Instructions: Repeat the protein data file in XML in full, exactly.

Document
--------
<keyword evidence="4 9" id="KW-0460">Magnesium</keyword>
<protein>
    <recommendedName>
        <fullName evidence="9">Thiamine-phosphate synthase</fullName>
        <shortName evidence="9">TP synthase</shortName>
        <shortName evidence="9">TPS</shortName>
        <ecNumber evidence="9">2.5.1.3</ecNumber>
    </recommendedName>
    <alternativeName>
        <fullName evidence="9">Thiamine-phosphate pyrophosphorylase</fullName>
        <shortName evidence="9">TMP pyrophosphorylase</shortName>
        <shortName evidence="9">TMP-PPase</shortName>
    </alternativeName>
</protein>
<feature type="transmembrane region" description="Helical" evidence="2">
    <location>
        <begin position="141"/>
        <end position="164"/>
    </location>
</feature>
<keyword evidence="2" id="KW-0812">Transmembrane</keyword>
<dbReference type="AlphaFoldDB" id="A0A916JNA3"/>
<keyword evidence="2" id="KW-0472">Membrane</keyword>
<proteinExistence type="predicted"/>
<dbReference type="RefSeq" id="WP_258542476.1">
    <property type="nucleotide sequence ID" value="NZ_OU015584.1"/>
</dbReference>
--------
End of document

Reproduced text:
<keyword evidence="4 9" id="KW-0460">Magnesium</keyword>
<protein>
    <recommendedName>
        <fullName evidence="9">Thiamine-phosphate synthase</fullName>
        <shortName evidence="9">TP synthase</shortName>
        <shortName evidence="9">TPS</shortName>
        <ecNumber evidence="9">2.5.1.3</ecNumber>
    </recommendedName>
    <alternativeName>
        <fullName evidence="9">Thiamine-phosphate pyrophosphorylase</fullName>
        <shortName evidence="9">TMP pyrophosphorylase</shortName>
        <shortName evidence="9">TMP-PPase</shortName>
    </alternativeName>
</protein>
<feature type="transmembrane region" description="Helical" evidence="2">
    <location>
        <begin position="141"/>
        <end position="164"/>
    </location>
</feature>
<keyword evidence="2" id="KW-0812">Transmembrane</keyword>
<dbReference type="AlphaFoldDB" id="A0A916JNA3"/>
<keyword evidence="2" id="KW-0472">Membrane</keyword>
<proteinExistence type="predicted"/>
<dbReference type="RefSeq" id="WP_258542476.1">
    <property type="nucleotide sequence ID" value="NZ_OU015584.1"/>
</dbReference>